Scrupulosity is a manifestation of obsessive-compulsive disorder in which obsessional fears or compulsive rituals are religious or moral. Clinicians often struggle working with scrupulous individuals. Clinicians must disentangle religious from compulsive ritual and help patients violate the latter but not the former, which often involves becoming acquainted with unfamiliar and complex religious norms and working collaboratively with clergy. Therefore, effective exposure and response prevention (ERP) requires skilled psychotherapy technique and creativity along with cultural sensitivity and respect of patient values. In this chapter, we illustrate the application of ERP for scrupulosity with the case of David. We highlight issues related to psychoeducation, the therapeutic stance, motivational and cognitive work, and both in vivo and imaginal exposures. Throughout, we elaborate on clinical decision-making processes that guide treatment.
- Religious obsessions
- Religious rituals
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Subjective units of distress, used as shorthand to gauge degree of anxiety from 0 (none) to 10 (extreme).
It is important to note that many individuals who suffer from scrupulosity do not describe having ultimate fears of eternal damnation or divine punishment, per se. For many, simply living in a feeling of a state of sin is simply unacceptable. At times, there are fears that there will be “punishments in this world if not in the world to come,” but even this is not uniform.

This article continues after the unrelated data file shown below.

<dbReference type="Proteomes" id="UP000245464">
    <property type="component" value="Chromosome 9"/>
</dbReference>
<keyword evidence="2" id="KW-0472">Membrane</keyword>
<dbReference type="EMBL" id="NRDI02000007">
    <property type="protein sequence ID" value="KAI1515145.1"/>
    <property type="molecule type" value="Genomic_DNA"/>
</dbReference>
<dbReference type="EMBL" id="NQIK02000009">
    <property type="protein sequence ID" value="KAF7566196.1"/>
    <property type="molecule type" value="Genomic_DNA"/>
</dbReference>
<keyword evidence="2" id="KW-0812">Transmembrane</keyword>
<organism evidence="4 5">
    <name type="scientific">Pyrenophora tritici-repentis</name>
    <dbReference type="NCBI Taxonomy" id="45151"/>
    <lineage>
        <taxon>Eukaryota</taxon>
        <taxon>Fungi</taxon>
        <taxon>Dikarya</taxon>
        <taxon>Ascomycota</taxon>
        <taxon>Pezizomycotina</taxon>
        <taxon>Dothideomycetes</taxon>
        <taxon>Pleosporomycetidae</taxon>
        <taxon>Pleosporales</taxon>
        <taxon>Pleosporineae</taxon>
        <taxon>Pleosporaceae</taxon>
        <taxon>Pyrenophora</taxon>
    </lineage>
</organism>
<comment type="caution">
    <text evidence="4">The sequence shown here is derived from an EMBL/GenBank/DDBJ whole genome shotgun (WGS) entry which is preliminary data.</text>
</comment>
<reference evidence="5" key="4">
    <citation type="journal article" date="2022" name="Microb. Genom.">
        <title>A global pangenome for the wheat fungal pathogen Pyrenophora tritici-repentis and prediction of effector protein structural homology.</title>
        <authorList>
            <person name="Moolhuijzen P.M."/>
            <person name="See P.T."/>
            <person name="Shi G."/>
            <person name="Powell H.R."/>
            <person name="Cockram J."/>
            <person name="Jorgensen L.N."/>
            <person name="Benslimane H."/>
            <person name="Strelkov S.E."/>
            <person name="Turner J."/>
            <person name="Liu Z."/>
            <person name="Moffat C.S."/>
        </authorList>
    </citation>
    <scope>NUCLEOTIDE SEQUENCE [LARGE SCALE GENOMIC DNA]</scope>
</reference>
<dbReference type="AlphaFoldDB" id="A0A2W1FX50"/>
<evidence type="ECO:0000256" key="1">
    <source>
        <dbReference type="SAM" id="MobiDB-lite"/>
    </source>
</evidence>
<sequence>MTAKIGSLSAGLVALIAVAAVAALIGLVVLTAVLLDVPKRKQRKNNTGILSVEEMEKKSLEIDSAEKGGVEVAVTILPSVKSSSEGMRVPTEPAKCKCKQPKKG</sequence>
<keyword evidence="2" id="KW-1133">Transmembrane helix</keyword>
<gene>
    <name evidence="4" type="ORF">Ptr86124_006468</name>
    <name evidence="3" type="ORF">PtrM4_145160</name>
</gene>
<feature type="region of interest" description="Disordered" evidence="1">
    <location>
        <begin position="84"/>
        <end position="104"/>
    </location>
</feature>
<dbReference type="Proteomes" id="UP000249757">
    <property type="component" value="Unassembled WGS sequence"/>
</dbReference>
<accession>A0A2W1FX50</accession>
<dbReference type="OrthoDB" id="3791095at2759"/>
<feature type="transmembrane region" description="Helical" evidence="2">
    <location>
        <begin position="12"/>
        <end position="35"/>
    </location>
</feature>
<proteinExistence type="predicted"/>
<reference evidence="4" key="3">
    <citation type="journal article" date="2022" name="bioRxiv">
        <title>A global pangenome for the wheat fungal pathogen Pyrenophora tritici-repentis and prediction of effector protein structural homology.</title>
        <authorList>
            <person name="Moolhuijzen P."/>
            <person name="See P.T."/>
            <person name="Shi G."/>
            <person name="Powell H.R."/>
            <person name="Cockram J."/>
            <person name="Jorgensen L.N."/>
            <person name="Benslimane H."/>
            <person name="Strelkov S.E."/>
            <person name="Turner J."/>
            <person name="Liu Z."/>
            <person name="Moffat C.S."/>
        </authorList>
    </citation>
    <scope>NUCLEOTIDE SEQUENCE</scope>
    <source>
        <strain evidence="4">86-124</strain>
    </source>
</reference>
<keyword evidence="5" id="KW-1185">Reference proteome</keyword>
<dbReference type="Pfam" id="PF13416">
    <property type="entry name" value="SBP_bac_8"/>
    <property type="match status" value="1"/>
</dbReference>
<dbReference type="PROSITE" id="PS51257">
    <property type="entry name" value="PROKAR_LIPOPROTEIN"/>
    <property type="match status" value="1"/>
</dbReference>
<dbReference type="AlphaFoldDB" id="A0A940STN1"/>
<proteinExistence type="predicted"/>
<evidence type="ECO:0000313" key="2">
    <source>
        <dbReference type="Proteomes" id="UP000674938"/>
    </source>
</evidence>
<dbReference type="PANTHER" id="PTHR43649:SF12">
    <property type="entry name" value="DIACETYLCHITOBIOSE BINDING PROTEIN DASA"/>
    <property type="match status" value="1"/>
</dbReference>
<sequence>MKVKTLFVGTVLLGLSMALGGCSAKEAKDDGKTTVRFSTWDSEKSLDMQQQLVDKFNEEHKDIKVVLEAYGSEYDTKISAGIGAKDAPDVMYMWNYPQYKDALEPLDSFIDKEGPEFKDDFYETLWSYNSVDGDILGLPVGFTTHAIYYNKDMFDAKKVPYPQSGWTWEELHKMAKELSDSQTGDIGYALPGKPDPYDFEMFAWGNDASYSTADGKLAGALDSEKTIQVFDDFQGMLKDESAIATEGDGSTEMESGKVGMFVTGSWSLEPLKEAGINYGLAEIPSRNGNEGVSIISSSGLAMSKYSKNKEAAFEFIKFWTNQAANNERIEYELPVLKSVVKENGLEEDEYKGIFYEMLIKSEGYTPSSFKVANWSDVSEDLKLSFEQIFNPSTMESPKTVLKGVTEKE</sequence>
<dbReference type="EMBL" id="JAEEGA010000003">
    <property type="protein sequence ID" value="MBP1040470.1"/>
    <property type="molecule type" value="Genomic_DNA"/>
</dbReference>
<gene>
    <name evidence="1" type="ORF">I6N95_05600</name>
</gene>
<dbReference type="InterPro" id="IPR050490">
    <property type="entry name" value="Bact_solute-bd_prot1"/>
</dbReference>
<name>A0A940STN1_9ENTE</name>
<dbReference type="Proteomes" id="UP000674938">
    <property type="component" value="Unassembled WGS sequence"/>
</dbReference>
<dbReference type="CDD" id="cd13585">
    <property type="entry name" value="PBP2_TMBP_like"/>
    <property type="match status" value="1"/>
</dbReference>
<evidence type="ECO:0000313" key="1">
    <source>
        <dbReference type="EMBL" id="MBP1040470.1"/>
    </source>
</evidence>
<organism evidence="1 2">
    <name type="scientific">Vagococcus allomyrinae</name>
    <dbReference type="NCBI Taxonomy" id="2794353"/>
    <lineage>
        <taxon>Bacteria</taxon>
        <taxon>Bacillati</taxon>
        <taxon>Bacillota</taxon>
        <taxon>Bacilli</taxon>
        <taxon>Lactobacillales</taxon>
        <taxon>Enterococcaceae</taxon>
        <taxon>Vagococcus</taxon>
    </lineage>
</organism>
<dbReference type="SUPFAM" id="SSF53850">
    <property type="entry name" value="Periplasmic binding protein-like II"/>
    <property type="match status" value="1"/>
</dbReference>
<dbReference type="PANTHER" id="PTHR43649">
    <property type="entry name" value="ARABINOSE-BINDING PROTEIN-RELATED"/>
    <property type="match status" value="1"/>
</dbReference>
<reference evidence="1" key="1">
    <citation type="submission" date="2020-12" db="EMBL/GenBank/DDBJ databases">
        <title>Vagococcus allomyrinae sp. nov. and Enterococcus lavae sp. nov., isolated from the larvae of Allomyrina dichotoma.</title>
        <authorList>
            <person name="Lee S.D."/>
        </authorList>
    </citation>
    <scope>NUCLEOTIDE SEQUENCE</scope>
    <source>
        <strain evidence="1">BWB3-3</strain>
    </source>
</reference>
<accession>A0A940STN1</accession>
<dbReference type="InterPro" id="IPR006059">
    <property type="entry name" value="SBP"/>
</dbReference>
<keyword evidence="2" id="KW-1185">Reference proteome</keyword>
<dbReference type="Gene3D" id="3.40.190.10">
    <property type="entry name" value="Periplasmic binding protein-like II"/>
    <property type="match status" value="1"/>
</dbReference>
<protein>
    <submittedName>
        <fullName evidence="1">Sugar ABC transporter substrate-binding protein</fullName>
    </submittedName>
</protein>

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Siev, J., Huppert, J. (2016). Treatment of Scrupulosity-Related Obsessive-Compulsive Disorder. In: Storch, E., Lewin, A. (eds) Clinical Handbook of Obsessive-Compulsive and Related Disorders. Springer, Cham. https://doi.org/10.1007/978-3-319-17139-5_4
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Print ISBN: 978-3-319-17138-8
Online ISBN: 978-3-319-17139-5